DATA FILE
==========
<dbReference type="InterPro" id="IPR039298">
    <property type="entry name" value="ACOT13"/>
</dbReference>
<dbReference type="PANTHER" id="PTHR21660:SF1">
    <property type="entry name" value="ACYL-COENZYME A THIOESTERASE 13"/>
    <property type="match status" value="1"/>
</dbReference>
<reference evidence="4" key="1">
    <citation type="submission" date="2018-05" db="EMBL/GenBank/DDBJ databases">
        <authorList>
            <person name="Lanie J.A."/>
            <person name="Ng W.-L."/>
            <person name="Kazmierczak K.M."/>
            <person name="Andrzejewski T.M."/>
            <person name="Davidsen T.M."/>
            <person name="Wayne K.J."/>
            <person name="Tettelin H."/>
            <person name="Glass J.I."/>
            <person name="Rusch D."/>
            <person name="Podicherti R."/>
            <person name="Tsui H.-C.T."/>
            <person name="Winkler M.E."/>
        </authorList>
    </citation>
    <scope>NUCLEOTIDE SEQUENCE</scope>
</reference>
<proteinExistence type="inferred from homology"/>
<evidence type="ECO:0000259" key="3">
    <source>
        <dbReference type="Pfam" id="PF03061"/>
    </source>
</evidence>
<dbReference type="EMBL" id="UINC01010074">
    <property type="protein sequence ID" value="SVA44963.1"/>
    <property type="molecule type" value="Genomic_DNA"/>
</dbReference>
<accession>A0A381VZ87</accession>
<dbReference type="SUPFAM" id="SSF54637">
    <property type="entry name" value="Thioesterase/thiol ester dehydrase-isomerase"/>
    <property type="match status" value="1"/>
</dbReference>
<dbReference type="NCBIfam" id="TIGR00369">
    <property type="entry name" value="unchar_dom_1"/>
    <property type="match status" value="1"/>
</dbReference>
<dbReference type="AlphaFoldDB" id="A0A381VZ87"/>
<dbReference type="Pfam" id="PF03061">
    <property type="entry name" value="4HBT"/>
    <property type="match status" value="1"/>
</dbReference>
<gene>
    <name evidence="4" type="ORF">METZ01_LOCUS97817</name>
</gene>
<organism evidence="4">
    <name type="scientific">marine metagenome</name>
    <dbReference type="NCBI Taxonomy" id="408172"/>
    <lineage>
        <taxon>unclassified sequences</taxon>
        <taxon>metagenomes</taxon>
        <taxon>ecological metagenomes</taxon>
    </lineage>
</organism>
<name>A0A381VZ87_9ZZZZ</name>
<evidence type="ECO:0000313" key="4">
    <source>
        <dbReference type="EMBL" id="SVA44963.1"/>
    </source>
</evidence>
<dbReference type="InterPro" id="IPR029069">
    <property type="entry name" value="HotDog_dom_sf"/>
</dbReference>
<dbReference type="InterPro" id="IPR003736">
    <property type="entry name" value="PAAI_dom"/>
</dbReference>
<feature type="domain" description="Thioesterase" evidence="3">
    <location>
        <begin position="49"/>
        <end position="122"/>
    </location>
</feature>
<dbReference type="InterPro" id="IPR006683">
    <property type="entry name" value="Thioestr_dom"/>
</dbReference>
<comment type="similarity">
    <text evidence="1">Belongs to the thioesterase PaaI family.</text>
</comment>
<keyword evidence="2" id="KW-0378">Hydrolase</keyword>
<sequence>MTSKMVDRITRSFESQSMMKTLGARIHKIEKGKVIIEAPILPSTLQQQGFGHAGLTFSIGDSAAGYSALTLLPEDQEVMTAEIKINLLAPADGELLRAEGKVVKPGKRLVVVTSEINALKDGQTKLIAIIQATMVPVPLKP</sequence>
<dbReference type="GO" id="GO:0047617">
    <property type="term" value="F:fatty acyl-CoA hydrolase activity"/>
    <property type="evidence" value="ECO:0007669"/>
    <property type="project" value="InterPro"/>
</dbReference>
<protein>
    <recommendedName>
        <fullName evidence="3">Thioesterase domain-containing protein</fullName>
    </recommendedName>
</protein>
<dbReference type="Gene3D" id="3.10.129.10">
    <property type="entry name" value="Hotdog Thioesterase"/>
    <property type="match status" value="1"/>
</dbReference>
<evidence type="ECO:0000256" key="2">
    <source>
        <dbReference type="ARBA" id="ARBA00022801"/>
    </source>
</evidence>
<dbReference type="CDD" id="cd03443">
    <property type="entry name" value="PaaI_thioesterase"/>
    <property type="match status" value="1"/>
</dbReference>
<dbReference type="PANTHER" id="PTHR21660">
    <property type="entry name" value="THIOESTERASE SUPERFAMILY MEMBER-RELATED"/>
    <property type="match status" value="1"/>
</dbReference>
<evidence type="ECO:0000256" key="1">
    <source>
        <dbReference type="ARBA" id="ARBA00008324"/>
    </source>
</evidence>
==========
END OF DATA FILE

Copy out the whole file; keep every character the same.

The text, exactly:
<dbReference type="InterPro" id="IPR039298">
    <property type="entry name" value="ACOT13"/>
</dbReference>
<dbReference type="PANTHER" id="PTHR21660:SF1">
    <property type="entry name" value="ACYL-COENZYME A THIOESTERASE 13"/>
    <property type="match status" value="1"/>
</dbReference>
<reference evidence="4" key="1">
    <citation type="submission" date="2018-05" db="EMBL/GenBank/DDBJ databases">
        <authorList>
            <person name="Lanie J.A."/>
            <person name="Ng W.-L."/>
            <person name="Kazmierczak K.M."/>
            <person name="Andrzejewski T.M."/>
            <person name="Davidsen T.M."/>
            <person name="Wayne K.J."/>
            <person name="Tettelin H."/>
            <person name="Glass J.I."/>
            <person name="Rusch D."/>
            <person name="Podicherti R."/>
            <person name="Tsui H.-C.T."/>
            <person name="Winkler M.E."/>
        </authorList>
    </citation>
    <scope>NUCLEOTIDE SEQUENCE</scope>
</reference>
<proteinExistence type="inferred from homology"/>
<evidence type="ECO:0000259" key="3">
    <source>
        <dbReference type="Pfam" id="PF03061"/>
    </source>
</evidence>
<dbReference type="EMBL" id="UINC01010074">
    <property type="protein sequence ID" value="SVA44963.1"/>
    <property type="molecule type" value="Genomic_DNA"/>
</dbReference>
<accession>A0A381VZ87</accession>
<dbReference type="SUPFAM" id="SSF54637">
    <property type="entry name" value="Thioesterase/thiol ester dehydrase-isomerase"/>
    <property type="match status" value="1"/>
</dbReference>
<dbReference type="NCBIfam" id="TIGR00369">
    <property type="entry name" value="unchar_dom_1"/>
    <property type="match status" value="1"/>
</dbReference>
<dbReference type="AlphaFoldDB" id="A0A381VZ87"/>
<dbReference type="Pfam" id="PF03061">
    <property type="entry name" value="4HBT"/>
    <property type="match status" value="1"/>
</dbReference>
<gene>
    <name evidence="4" type="ORF">METZ01_LOCUS97817</name>
</gene>
<organism evidence="4">
    <name type="scientific">marine metagenome</name>
    <dbReference type="NCBI Taxonomy" id="408172"/>
    <lineage>
        <taxon>unclassified sequences</taxon>
        <taxon>metagenomes</taxon>
        <taxon>ecological metagenomes</taxon>
    </lineage>
</organism>
<name>A0A381VZ87_9ZZZZ</name>
<evidence type="ECO:0000313" key="4">
    <source>
        <dbReference type="EMBL" id="SVA44963.1"/>
    </source>
</evidence>
<dbReference type="InterPro" id="IPR029069">
    <property type="entry name" value="HotDog_dom_sf"/>
</dbReference>
<dbReference type="InterPro" id="IPR003736">
    <property type="entry name" value="PAAI_dom"/>
</dbReference>
<feature type="domain" description="Thioesterase" evidence="3">
    <location>
        <begin position="49"/>
        <end position="122"/>
    </location>
</feature>
<dbReference type="InterPro" id="IPR006683">
    <property type="entry name" value="Thioestr_dom"/>
</dbReference>
<comment type="similarity">
    <text evidence="1">Belongs to the thioesterase PaaI family.</text>
</comment>
<keyword evidence="2" id="KW-0378">Hydrolase</keyword>
<sequence>MTSKMVDRITRSFESQSMMKTLGARIHKIEKGKVIIEAPILPSTLQQQGFGHAGLTFSIGDSAAGYSALTLLPEDQEVMTAEIKINLLAPADGELLRAEGKVVKPGKRLVVVTSEINALKDGQTKLIAIIQATMVPVPLKP</sequence>
<dbReference type="GO" id="GO:0047617">
    <property type="term" value="F:fatty acyl-CoA hydrolase activity"/>
    <property type="evidence" value="ECO:0007669"/>
    <property type="project" value="InterPro"/>
</dbReference>
<protein>
    <recommendedName>
        <fullName evidence="3">Thioesterase domain-containing protein</fullName>
    </recommendedName>
</protein>
<dbReference type="Gene3D" id="3.10.129.10">
    <property type="entry name" value="Hotdog Thioesterase"/>
    <property type="match status" value="1"/>
</dbReference>
<evidence type="ECO:0000256" key="2">
    <source>
        <dbReference type="ARBA" id="ARBA00022801"/>
    </source>
</evidence>
<dbReference type="CDD" id="cd03443">
    <property type="entry name" value="PaaI_thioesterase"/>
    <property type="match status" value="1"/>
</dbReference>
<dbReference type="PANTHER" id="PTHR21660">
    <property type="entry name" value="THIOESTERASE SUPERFAMILY MEMBER-RELATED"/>
    <property type="match status" value="1"/>
</dbReference>
<evidence type="ECO:0000256" key="1">
    <source>
        <dbReference type="ARBA" id="ARBA00008324"/>
    </source>
</evidence>